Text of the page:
The Kentucky Department of Education on Thursday night requested attendance records of teachers in school districts that have had work stoppages during the General Assembly, including Fayette County.
Attendance records of teachers have been requested by the state “in light of a high number of teacher absences that have caused multiple districts to call off classes since Feb. 28, 2019, when protests regarding education legislation began,” a state education department statement said.
Fayette County Public Schools were only closed due to teacher absences on Feb. 28. Jefferson and some other districts have closed for several additional days. Fayette has been allowing teacher delegations to go to Frankfort.
A review of the records submitted by districts will help Kentucky Education Commissioner Wayne Lewis to determine if state law is being “upheld by districts and their employees,” the statement said.
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An email was sent to Fayette and nine other districts Thursday requesting specific information, including:
- The names of all teachers that called in sick for February 28, March 5-7, and/or March 12-14, 2019 and the days for which each teacher called in sick.
- All affidavits or certificates of a reputable physician stating that the employee was ill or caring for an ill family member on the days the employee called in sick, as required by state law for granting of any sick leave.
- Documentation of the district’s policies, procedures, and protocols for collecting sick leave affidavits or certifications and verifying qualification for the granting of sick leave.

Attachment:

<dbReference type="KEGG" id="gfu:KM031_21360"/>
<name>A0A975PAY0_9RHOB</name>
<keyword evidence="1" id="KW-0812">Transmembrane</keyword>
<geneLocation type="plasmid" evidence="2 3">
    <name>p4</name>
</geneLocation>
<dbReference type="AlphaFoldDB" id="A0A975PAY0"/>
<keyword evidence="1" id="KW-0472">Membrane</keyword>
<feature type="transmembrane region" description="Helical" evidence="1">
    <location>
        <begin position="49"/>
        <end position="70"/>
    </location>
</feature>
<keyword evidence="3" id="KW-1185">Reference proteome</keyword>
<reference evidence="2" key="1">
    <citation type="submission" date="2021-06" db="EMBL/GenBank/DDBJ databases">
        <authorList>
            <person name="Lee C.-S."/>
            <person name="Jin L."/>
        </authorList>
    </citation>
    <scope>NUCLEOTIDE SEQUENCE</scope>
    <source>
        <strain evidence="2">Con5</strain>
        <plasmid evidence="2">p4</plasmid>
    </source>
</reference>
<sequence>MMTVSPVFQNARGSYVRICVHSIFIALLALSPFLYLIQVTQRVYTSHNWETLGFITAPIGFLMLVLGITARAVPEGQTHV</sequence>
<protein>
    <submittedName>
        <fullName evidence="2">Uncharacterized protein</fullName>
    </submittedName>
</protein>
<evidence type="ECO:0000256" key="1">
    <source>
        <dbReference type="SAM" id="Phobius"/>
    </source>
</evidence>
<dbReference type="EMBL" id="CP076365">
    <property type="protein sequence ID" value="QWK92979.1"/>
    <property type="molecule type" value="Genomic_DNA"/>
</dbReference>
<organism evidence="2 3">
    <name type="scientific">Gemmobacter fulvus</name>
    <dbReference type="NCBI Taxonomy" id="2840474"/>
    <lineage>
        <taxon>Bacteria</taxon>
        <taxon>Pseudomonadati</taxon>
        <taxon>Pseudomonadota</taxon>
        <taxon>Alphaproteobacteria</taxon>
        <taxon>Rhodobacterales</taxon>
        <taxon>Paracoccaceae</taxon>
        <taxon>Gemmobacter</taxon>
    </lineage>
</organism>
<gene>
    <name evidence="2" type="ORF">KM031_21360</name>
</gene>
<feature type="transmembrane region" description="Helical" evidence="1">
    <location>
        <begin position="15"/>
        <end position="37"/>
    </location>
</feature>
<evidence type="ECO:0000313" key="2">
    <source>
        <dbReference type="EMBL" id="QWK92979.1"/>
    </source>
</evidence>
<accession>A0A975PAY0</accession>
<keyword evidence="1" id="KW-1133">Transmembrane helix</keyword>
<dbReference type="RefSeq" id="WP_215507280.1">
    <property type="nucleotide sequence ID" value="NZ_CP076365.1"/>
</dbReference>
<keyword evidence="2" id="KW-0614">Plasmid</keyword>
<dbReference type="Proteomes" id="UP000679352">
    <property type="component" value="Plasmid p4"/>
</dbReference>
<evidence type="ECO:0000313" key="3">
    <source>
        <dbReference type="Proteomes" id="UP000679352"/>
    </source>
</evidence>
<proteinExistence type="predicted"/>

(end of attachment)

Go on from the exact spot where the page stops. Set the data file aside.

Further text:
The districts include Bath, Boyd, Bullitt, Carter, Fayette, Jefferson, Letcher, Madison, Marion and Oldham. The records are due to the education department by the end of the day on Monday, March 18.
“The Kentucky Department of Education takes the closing of schools very seriously,” said Lewis. “While it is important that administrators, teachers and students make their voices heard about issues related to public education policy, advocacy should under no circumstances be putting a stop to learning for entire communities. Most Kentucky districts have managed to make that avenue available without work stoppages and have continued to serve students.”
According to state law, the commissioner has access to the records of all teachers, or any other public school officials and has the authority to report mismanagement, violation of law, or misconduct to the Kentucky Board of Education, the statement said. The state board can inform the county attorney or the Commonwealth’s attorney in the county or district where the violation occurs.
In response, the Kentucky Education Association released a statement Thursday that said Kentucky Governor Matt Bevin, Lewis and some legislators “are publicly taking educators to task for calling in sick to come to Frankfort to defend public education and their livelihoods. “
“They argue that what educators are doing is inappropriate and illegal, and that they should be disciplined for it,” KEA officials said. “What they fail to recognize is that their educator constituents and their families simply do not trust them. “
“Educators know from experience that the General Assembly bears watching, particularly during the closing days of the session,” KEA officials said.
KEA officials said that superintendents could take disciplinary action against educators who have called in sick to go to Frankfort.
“It is our hope that they won’t,” the KEA statement said. “Making educators — who are all citizens of this Commonwealth — choose between keeping their livelihood and exercising their constitutional rights is despicable.”
Fayette County school officials did not respond to a request for comment.